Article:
The objectives of the permanent parenting plan are to: (1) Provide for the child's physical care; (2) Maintain the child's emotional stability; (3) Provide for the child's changing needs as the child grows and matures, in a way that minimizes the need for future modifications to the permanent parenting plan; (4) Set forth the authority and responsibilities of each parent with respect to the child (5) Minimize the child's exposure to harmful parental conflict; (6) Encourage the parents to meet their responsibilities to their minor children through agreements in the permanent parenting plan, rather than by relying on judicial intervention; and (7) To otherwise protect the best interests of the child. (Revised Code of Washington - Title 26 - Chapters: 26.09.181, 26.09.220)

Determining Child Support: The basis for determining a monthly support amount is best achieved by referring to the Washington child support worksheet. The worksheet utilizes the child support guidelines that are defined by state law. The court will use this same worksheet as a building block for determining the support obligation, that is if you and your spouse are unable to come to an agreement on this issue.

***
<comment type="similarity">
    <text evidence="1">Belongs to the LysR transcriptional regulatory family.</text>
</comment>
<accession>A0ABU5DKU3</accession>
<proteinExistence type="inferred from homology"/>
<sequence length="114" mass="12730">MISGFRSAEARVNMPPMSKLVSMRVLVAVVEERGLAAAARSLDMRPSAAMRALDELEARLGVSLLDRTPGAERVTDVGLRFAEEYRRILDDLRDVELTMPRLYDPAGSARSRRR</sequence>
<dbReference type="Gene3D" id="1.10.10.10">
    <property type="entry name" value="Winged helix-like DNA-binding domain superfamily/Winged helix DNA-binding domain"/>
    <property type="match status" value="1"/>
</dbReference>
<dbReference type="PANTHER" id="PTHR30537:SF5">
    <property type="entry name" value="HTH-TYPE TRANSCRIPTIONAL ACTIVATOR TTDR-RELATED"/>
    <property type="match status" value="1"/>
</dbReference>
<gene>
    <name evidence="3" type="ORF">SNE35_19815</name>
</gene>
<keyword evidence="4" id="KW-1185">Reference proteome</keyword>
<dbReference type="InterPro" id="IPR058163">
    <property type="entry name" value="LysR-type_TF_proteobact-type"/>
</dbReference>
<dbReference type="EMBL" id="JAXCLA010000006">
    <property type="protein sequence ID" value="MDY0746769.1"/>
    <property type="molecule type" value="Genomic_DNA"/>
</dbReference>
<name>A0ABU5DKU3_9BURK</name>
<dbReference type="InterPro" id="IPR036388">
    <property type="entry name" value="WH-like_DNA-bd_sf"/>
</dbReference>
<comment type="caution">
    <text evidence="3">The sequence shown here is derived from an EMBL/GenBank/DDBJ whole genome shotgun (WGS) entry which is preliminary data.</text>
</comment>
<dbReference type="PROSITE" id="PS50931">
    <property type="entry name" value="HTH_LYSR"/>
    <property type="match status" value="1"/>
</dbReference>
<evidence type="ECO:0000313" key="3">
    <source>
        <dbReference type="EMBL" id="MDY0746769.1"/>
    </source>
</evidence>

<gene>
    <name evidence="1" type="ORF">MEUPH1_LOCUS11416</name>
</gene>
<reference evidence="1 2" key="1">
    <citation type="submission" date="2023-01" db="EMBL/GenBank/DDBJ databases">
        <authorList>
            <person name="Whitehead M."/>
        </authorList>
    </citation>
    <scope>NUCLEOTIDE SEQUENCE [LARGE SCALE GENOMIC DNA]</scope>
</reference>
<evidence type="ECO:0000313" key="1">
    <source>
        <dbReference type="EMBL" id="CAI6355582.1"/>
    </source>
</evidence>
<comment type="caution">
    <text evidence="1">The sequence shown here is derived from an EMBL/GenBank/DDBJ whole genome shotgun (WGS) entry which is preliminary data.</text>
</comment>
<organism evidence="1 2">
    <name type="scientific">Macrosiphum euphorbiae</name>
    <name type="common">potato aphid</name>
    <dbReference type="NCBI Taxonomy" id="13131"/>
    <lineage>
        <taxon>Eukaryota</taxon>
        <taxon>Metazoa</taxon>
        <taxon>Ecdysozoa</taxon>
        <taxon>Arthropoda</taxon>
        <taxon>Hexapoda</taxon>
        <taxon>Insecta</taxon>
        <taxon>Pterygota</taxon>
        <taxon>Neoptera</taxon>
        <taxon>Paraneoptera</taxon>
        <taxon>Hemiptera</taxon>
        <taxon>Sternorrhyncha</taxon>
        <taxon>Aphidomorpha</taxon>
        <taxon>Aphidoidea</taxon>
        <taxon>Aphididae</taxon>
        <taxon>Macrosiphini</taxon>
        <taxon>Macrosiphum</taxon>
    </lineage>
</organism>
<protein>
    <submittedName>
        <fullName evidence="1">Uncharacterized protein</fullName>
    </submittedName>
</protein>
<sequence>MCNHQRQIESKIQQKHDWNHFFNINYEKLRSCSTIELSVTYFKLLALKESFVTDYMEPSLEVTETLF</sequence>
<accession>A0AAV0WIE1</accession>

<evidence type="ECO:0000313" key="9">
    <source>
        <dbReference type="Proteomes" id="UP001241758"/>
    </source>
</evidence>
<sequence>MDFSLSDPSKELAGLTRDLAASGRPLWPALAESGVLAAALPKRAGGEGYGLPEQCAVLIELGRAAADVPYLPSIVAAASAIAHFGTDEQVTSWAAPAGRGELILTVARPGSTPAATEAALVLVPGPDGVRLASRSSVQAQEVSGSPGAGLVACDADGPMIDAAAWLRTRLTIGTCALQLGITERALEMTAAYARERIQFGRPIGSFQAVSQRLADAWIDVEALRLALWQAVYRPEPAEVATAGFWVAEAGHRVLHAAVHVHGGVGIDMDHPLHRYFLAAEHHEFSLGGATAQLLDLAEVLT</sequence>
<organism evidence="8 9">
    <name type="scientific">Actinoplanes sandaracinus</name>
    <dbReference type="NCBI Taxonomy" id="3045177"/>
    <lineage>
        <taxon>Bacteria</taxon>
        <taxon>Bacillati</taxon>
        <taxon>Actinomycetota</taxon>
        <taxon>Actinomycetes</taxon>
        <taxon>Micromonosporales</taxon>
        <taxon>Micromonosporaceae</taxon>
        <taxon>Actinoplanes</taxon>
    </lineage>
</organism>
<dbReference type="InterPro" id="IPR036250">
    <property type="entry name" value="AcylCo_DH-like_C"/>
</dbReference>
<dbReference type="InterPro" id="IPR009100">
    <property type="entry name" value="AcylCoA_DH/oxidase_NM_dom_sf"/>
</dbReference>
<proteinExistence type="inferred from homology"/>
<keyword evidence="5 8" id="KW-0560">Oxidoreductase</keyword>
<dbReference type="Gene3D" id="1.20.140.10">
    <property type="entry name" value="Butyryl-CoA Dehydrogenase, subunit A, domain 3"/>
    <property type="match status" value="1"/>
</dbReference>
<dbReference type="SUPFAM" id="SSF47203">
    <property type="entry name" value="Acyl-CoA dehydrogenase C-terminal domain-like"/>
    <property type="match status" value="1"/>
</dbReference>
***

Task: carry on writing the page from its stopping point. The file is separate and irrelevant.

Written findings of fact supported by the evidence. An order for child support shall be supported by written findings of fact upon which the support determination is based and shall include reasons for any deviation from the standard calculation and reasons for denial of a party's request for deviation from the standard calculation. The court shall enter written findings of fact in all cases whether or not the court: (a) Sets the support at the presumptive amount, for combined monthly net incomes below five thousand dollars; (b) sets the support at an advisory amount, for combined monthly net incomes between five thousand and seven thousand dollars; or (c) deviates from the presumptive or advisory amounts.